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Trusts Guide

A Trust is normally created by Deed during lifetime or by Will. There are other ways in which a Trust can be created such as by the circumstances of a particular situation or by Statutory Law but this Guide is intended to cover only those Trusts created by Will or Deed.

A Trust could be defined as “an obligation in respect of assets or property placed under the control of a person or persons (the Trustees) for the benefit of persons (the Beneficiaries) or for a specific purpose either during lifetime or on death”. The Trustees have control of the assets or property (Legal Interest) but do so for the benefit of the beneficiaries (Equitable Interest). This responsibility is enforceable in law. Trustees can also be beneficiaries.

Under present UK Law a Trust cannot exist for longer than 125 years (the Perpetuity Period) unless it is for charitable purposes. The purpose of this is to ensure that assets are distributed to those entitled to them within a reasonable time and to ensure they are not held indefinitely. In addition there must be at least 2 but no more than 4 Trustees although it is permissible for only 1 Trustee to act where no real property (land or buildings) is held as trust assets otherwise only a Trust Corporation can act as a sole Trustee. Trustees must be 18 or over, have full mental capacity and must not be undischarged bankrupts.

There are 2 main types of Trust :-

  • Interest in possession (Life or Limited Interest) – this means that the various beneficiaries have an absolute right to receive income or capital at the times specified by the terms of the Trust and cannot be taken away.
  • Non–Interest in possession (Discretionary) – this means that none of the potential beneficiaries has an absolute right to either income or capital. A beneficiary can only receive income or capital by reason of the Trustees exercising their discretion in their favour. The Trustees, in exercising this discretion, will take into account the overall circumstances and may also take into account the wishes of the person who created the Trust (the Settlor) either by referring to them for guidance, if they are still living, or by referring to a Letter of Wish which may have been left to guide the Trustees.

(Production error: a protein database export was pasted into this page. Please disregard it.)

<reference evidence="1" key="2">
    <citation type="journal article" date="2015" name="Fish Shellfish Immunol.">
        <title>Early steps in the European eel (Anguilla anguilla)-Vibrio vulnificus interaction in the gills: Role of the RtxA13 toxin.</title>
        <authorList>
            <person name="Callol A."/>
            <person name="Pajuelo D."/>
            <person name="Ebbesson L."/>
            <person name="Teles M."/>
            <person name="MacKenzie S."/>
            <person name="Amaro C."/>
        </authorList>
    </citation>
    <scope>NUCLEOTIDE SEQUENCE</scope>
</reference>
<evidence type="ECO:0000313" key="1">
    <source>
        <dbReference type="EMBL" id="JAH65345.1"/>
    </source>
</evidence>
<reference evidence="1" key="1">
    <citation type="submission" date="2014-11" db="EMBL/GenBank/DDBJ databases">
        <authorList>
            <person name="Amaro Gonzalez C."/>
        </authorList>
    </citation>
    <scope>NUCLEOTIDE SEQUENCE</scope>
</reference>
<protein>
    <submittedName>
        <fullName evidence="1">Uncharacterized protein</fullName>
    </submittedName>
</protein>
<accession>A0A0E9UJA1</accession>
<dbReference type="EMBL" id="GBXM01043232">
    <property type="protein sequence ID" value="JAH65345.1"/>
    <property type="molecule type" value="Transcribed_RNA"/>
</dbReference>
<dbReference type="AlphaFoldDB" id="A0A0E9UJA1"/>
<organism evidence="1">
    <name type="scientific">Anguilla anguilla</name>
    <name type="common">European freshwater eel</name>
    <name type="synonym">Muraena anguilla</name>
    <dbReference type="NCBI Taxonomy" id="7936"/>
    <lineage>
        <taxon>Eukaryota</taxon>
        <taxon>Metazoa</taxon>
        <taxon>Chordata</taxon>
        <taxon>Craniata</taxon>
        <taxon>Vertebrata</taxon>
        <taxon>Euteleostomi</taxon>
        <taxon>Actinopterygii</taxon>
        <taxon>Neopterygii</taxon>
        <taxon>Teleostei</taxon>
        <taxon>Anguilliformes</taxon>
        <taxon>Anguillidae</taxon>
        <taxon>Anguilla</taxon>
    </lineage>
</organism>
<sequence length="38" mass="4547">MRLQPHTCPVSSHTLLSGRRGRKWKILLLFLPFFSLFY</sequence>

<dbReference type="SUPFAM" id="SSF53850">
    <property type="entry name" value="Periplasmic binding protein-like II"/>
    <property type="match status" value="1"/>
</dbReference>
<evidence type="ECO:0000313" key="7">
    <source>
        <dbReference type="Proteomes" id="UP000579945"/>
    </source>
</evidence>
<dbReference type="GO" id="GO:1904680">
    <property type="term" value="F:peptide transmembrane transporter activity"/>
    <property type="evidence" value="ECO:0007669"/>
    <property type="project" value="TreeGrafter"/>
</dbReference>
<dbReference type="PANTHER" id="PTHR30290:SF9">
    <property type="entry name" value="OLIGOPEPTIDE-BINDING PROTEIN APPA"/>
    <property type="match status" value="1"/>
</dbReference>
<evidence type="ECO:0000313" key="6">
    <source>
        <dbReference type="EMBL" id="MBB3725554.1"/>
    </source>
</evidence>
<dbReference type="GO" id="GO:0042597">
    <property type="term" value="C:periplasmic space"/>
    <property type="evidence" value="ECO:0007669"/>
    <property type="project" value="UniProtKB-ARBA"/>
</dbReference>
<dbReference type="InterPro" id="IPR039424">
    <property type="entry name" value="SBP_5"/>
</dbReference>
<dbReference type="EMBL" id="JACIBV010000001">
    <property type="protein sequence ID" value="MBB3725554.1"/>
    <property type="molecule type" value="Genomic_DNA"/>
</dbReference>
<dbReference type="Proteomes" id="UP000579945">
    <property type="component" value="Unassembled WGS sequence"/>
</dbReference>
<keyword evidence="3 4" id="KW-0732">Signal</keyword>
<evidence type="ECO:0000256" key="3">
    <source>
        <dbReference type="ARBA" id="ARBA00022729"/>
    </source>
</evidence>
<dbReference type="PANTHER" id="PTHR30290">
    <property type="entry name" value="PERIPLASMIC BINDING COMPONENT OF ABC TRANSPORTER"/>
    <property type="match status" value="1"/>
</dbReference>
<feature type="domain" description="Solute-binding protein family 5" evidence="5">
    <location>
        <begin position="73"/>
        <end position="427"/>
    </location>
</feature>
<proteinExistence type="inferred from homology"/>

There are various reasons why Trusts might be set up such as providing for young or handicapped beneficiaries in a way that ensures the capital is retained intact until some future time. Primarily, however, Trusts are created in order to reduce the effect of taxation particularly Inheritance Tax (IHT). It is very important therefore to consider all the taxation implications and to obtain professional advice before contemplating the creation of Trusts whether this is by Deed during lifetime or by Will to take effect on death. In the case of a Will it is also very important to keep pace with changing legislation to ensure that changes to the Will are made to reflect these or any other changes in circumstances such as marriage, divorce, birth of children etc. or any material financial change.

N.B. With effect from 22 March 2006 legislation has been introduced which changes a great deal of the law relating to the taxation of trusts. It is advisable that any trusts created by Will or Deed prior to this date be reviewed with a suitably qualified professional to review the tax repercussions and whether such trusts are still appropriate to the circumstances.

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